Planing for retirement and the Royal telegram

In just seven weeks’ time, the Queen turns 93 and could be sending herself a telegram when she makes 100 in April 2026.

DID you know that in just seven weeks' time, the Queen turns 93?

This year her birthday actually falls on Easter Sunday, April 21. If she keeps going at this rate, she'll be sending herself a telegram when she makes 100 in April 2026!

Here's another interesting fact: her grand age already makes her the longest-lived British monarch in history, and still at her side at 97, her husband and well-known rally driver Prince Philip isn't doing too bad either. Must be something in the water in that house.

But the Queen is not alone in her longevity. Thanks to modern medicine, we are all living far longer than our grandparents did. However, this does mean we face many financial challenges they did not have to face.

Here are a few figures, as worked out by those financial boffins at the London Business School (LBS). If you are in your mid-50s today, you stand a 20 per cent chance of hitting 100 and getting your royal telegram. And just to show how medicine has come on, if you're in secondary school now, you're even better off, you stand a 50 per cent chance of making the 100.

Compare that to 1926, when the Queen was born. The average lifespan for a male wasn't much over 60, and people stood just a 1 per cent chance of reaching 100.

So what are the financial challenges of ‘the 100-year life'?

Luckily for her, the Queen doesn't have to worry about her healthcare or her pension. Her family wealth is around £67bn, and she personally has to scrape by on a paltry £394m, according to latest estimates by Forbes magazine.

For us commoners, however, things are different, and we face three important challenges, financially speaking.

First challenge: our working lives will have to be longer, to fund our longer lifespan. You can see the government already acknowledging that by gradually raising pension age.

It's crucial, therefore, that during our longer working life we sustain an unbroken record of saving into our personal or workplace pensions – but there's an increased possibility that, at some stage, we may have to give up work due to illness.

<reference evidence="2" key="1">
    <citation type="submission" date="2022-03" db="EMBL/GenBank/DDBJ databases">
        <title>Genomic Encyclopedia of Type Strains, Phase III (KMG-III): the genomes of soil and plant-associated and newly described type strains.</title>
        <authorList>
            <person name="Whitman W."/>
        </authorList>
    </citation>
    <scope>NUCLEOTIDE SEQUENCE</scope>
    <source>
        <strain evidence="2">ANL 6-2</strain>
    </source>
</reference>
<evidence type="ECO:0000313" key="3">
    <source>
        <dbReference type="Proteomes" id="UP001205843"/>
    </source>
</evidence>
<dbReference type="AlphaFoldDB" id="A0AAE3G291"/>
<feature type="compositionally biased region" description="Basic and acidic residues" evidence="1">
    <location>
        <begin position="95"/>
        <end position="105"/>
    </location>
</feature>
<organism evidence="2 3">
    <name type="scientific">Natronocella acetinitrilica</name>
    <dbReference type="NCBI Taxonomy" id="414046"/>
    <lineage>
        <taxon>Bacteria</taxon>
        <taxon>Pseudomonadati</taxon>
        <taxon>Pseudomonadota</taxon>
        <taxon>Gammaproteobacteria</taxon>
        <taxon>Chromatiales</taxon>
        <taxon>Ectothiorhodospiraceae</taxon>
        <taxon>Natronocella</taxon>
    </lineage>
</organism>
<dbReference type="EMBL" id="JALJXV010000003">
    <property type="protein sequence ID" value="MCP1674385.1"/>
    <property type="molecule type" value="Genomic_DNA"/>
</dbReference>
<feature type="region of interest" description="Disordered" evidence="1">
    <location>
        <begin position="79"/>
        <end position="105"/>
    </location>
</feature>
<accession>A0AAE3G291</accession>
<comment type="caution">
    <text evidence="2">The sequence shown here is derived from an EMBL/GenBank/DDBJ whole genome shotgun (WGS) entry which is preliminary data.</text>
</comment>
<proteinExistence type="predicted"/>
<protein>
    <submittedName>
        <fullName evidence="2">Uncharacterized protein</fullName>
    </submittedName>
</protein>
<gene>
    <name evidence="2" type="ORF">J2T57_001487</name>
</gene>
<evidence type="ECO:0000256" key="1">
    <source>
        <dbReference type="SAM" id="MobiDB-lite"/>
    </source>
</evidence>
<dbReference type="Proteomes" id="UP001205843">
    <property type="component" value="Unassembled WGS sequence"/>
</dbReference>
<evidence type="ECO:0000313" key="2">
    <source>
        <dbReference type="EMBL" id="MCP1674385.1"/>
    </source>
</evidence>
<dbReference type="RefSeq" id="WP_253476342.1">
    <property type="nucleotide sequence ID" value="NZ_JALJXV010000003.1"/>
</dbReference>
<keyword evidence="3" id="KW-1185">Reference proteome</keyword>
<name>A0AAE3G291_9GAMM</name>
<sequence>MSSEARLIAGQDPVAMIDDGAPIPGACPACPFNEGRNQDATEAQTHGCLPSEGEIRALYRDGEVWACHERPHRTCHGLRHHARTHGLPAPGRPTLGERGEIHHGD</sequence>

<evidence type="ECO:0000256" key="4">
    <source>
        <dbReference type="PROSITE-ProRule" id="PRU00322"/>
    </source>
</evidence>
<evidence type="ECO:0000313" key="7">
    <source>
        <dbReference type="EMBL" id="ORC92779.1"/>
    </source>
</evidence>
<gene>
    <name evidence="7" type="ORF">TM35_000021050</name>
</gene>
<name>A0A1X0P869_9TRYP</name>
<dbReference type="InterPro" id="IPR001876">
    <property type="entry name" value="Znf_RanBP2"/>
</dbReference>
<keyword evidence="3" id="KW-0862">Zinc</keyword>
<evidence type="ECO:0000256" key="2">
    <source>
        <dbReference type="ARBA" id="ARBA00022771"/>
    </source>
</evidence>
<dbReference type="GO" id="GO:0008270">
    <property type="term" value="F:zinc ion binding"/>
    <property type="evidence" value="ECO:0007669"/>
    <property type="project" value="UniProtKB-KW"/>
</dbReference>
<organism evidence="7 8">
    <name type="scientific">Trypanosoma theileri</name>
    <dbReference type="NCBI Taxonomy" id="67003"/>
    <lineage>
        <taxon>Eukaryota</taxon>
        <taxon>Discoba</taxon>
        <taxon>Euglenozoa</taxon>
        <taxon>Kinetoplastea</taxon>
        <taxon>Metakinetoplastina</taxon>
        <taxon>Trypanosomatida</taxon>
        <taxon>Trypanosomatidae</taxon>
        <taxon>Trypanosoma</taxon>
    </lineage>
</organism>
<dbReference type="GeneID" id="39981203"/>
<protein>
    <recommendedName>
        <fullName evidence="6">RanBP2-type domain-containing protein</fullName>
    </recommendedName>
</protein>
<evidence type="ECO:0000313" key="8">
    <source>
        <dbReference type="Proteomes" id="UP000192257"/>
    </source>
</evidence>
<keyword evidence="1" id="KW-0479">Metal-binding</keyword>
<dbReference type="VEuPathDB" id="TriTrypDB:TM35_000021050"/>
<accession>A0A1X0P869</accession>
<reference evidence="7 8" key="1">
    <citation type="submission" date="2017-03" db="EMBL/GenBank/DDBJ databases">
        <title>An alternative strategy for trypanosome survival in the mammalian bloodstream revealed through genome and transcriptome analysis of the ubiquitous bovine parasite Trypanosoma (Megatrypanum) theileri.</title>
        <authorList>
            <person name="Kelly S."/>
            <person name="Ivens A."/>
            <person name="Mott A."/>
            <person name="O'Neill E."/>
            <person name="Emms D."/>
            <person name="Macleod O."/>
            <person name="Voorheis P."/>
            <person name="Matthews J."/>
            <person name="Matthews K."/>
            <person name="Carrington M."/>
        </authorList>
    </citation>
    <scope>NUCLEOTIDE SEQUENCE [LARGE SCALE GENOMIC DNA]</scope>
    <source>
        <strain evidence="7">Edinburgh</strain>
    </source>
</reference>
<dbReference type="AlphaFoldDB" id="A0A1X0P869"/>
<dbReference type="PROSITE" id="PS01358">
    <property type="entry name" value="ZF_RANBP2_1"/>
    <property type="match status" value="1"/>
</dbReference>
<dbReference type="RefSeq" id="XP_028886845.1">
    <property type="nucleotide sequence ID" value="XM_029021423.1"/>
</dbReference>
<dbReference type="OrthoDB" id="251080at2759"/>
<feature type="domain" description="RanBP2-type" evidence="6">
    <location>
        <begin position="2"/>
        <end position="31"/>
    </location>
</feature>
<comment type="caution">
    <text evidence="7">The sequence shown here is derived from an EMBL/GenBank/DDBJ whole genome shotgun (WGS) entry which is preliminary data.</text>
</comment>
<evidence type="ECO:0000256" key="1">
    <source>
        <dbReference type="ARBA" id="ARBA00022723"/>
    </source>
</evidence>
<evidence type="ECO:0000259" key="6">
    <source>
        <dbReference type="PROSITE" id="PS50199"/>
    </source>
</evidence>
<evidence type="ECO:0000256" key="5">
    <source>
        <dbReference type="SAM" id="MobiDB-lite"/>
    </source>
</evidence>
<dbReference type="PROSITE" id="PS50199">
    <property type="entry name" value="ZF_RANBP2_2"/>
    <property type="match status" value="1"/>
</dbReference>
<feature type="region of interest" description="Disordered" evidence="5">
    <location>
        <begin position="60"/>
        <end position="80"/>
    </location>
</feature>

Stopping work often means losing a major part of your income. The Association of British Insurers (ABI) tells us more than 60 per cent of working families would lose over a third of their income, if the main earner had to stop work, and four in 10 would see their income drop by half.

If that happens, Legal & General tell us that the average UK employee has enough savings to keep the household for just 32 days, if they stopped earning, but they note that only one in 10 of us has insured ourselves against it.

In an age when medical advances are protecting us better than ever, we can take comfort in the fact that seven out of 10 heart attack victims now survive - it was just three out of 10 fifty years ago - but a heart attack will still lay you low, and take you out of the workplace for a while.

The other big critical illness, of course, is cancer. The National Statistics Office tells us that more than half of us will get some form of cancer in our lives.

To protect ourselves against such unexpected eventualities, it's well worth looking at critical illness insurance, which pays you a tax-free lump sum if you're hit by a life-altering disease. Besides cancer and heart attack, you can be protected against the financial fallout of a stroke, MS, major surgery and a whole range of other ailments.

Which brings us to the second challenge: pension provision. We need to look at stepping up our pension provision today, to ready ourselves for our longer life.

LBS tell us that we have to stop basing our life planning on what our parents did. They saw life as three stages: education followed by about 40 years of work followed by a (relatively short) retirement.

For us, frustratingly healthy and full of life as we are, the goalposts have moved. Retirements are getting longer, and working lives will have to adapt to compensate. LBS say that someone saving 10 per cent of salary would have to work into their 80s, just to provide a pension of half their working income, if they're to live until they're 100.

If you're hoping to see your Royal telegram, or retire before the Lord retires you, then you can take the third challenge.

Pick up the phone and do something about it. Now.

:: Michael Kennedy and Shaun Doherty are independent financial advisers and pensions specialists and can be contacted on 028 71886005. Further information is available on the Facebook page 'Kennedy Independent Financial Advice Ltd' or the website

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